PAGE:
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Much of the world recently marked the 100th
anniversary of the forced removal, loss of property and eventual slaughter of
almost all Armenians in Turkey. The Turkish government objects to the use of the word genocide when referring to this tragedy.
Ottoman Empire population census document 1893-1897
Turkish textbooks and
politicians use phrases like “the fog of war” to explain how a million and a
half Armenians lost their lives (also they downplay the numbers). They subsume
the plans perpetrated against Armenians in particular under the suffering WWI
caused for so many in Turkey and thus hide the Armenian plight from memory.
It’s good and proper to sympathize with the universal suffering that occurred,
but that does not require selective amnesia. Historians, including a couple
well-regarded Turkish historians, have culled the primary source materials and conducted
interviews on this subject. These historians do not agree with the official
Turkish government version. So we’ll see how things go over time with this
issue of lost history in Turkey.
Meanwhile, I’m struck by the irony. The last few decades in
Turkey have seen extensive—even extraordinary—efforts to use archaeology to uncover
history that was for millennia quite literally buried in the sands of time. In
the process, the empire I find utterly fascinating has come to light in ever
greater detail: the Hittites. So in honor of Turkey’s laudable efforts to reclaim
its Bronze Age history (1600-1100 BCE), even if it is still confused about its
modern history, I bring you one interesting detail that we now understand about
an empire that rivaled Egypt, the Assyrians, the Babylonians and the
Hittite Cuneiform Tablet
Fortunately the Hittites were a literate culture and we have
found and translated many of their records and literary pieces. These libraries
of clay tablets were written in the Near Eastern cuneiform script although Hittite
is an Indo-European language related to Greek. From all the hard work of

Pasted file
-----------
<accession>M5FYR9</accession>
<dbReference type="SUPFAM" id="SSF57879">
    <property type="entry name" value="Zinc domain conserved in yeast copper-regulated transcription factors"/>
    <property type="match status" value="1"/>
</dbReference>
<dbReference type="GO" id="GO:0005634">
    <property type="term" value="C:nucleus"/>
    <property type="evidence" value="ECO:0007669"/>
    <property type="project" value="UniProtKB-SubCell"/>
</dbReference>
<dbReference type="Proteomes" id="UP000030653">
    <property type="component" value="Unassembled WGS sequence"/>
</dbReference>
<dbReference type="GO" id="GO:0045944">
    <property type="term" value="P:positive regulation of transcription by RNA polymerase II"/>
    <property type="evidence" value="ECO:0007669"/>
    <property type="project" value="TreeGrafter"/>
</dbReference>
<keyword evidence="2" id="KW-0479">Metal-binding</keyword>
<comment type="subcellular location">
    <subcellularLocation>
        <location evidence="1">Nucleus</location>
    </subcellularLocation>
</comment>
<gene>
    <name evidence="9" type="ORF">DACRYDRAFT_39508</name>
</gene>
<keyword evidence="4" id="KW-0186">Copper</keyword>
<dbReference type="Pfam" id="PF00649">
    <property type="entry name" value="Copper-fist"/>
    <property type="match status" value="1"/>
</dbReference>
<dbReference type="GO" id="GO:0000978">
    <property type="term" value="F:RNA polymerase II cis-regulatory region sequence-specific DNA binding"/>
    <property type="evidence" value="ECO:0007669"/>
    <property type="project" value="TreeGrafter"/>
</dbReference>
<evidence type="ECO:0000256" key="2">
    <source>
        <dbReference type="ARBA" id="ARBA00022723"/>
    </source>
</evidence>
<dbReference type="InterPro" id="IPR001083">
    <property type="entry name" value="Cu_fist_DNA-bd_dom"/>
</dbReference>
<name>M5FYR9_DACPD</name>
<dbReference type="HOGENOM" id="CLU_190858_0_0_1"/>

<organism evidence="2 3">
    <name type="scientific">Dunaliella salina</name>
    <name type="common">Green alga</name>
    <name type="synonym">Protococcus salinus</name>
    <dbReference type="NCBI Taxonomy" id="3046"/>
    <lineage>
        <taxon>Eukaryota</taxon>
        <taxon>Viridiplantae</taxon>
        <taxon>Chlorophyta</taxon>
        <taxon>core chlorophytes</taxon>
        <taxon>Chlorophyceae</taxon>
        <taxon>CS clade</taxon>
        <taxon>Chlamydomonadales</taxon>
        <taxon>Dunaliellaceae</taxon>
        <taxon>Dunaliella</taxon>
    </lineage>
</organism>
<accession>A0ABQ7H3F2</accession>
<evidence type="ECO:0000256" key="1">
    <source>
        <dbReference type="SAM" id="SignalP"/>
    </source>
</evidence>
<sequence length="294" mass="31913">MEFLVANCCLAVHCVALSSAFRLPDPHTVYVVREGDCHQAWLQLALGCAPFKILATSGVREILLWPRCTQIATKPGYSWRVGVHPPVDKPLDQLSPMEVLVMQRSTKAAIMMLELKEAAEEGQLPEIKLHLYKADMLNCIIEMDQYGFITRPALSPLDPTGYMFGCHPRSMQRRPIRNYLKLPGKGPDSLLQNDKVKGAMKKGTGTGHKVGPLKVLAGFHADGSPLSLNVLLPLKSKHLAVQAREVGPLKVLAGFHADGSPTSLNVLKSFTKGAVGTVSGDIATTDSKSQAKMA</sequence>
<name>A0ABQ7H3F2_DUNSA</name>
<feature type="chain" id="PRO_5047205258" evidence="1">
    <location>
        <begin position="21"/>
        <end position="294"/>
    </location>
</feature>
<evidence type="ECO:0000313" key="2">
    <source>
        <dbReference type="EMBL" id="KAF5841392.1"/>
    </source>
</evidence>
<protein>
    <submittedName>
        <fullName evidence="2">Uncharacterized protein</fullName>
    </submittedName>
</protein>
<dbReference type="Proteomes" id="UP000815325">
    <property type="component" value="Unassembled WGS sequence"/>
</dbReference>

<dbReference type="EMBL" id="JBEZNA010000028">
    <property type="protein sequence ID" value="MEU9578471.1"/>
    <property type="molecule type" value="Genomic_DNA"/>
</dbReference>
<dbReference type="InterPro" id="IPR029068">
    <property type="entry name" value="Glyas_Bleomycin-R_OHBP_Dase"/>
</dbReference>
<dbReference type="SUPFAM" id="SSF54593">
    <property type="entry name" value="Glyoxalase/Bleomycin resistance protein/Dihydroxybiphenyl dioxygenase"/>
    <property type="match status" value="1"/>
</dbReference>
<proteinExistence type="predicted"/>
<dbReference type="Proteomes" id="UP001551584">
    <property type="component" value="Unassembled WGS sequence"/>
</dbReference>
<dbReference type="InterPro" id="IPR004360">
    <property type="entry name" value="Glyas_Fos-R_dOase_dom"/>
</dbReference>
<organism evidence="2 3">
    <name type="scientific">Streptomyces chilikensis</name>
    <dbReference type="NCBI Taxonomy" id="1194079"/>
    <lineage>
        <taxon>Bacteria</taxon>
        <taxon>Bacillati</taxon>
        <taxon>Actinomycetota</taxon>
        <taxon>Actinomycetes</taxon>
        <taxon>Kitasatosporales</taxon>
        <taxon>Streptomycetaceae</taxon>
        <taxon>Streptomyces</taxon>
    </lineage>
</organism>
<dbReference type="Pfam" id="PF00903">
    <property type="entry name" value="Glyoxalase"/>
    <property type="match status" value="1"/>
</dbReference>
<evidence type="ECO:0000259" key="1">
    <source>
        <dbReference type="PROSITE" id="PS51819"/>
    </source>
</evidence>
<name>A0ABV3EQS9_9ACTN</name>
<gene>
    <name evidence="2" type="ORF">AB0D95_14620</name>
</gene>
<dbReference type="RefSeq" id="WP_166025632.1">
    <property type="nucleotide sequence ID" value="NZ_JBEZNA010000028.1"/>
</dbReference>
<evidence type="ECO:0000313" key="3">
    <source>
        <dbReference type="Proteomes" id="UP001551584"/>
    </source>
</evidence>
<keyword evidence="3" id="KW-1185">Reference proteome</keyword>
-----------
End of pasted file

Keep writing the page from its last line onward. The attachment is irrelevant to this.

archaeologists, scholars and translators, I bring you two Hittite laws
regarding rape and adultery, translated by Harry Hoffner, Jr. Notice what these
laws say about women, men, fairness, and other intriguing issues.
If a man seizes a woman in the mountain(s) (and rapes her),
it is the man’s offence, and he shall be put to death, but if he seizes her in
(her) house, it is the woman’s offence: the woman shall be put to death. If the
(woman’s) husband (lit. the man) finds them (in the act) and kills them, he has
committed no offence.
If [the husband] brings them [his wife and accused lover] to
the palace gate (i.e. the royal court) and says: “let my wife not be put to
death” and spares his wife, he must also spare the lover. Then he may veil her
(i.e. his wife). But if he says, “Let both of them be put to death” and they
‘roll the wheel’ the king may have them killed or spare them.
I enjoyed this precise window into the human mind and values
in about 1300 BCE.
First, I notice that if a man rapes a woman, the penalty is
extreme and this speaks of value placed on a woman. Hittite law avoids the
death penalty, so it’s pretty dramatic here and may not have been the actual
course of action.
We are struggling in modern society with date rape and
defining when to prosecute. I wouldn’t want to adopt the Hittite measure of
rape, but I am intrigued to find the traces of a similar struggle. If you are
“at home” you invited it, by Hittite standards—this presumes the family’s
ability to protect its women in the usual course of events, I suspect. Far from
home, where a woman is vulnerable, it is indisputably rape.
Gates of Hattusa, the King's Court
As has often been the case in history, a man can, with
impunity, kill his wife and her lover if he catches them in the act. But notice
he cannot kill only the man. And if he turns it over to the authorities (the
King’s court held at the gates of the city), he must accept the same punishment
for both wife and her accused lover. And if he accepts her back, he must
publicly restore her respect and reputation by veiling her—that is restoring
her as his bride.
We would love to know exactly what “roll the wheel” meant,
but we don’t. In the Hittite murder mystery I’m working on, the relevant
historical records that I used as background contain this same tantalizing
phrase. It refers to a divination of some sort. Hittites loved divination. They
put great effort toward discerning the will of the gods. Murder, divination and
applied tidbits from this system of laws—all present and accounted for in my
My source for the translation and interpretation of these
Hittite laws is:
The Laws of the
Hittites A Critical Edition, Harry Hoffner Jr. Brill 1997
Documenta et Monumenta
Orientis Antiqui (DMOA) Studies in Near Eastern Archaeology and Civilisation Volume
Starkston writes historical fiction and mysteries set in Troy and the Hittite
Empire. She is a classicist (B.A. University of California, Santa
Cruz, M.A. Cornell University) who taught high school English, Latin and
humanities. She and her husband have two grown children and live in Arizona
with their golden retriever Socrates. Her debut novel is Hand of Fire.
excerpt, book reviews, historical background, as well as on-going information
about the historical fiction community onwww.JudithStarkston.com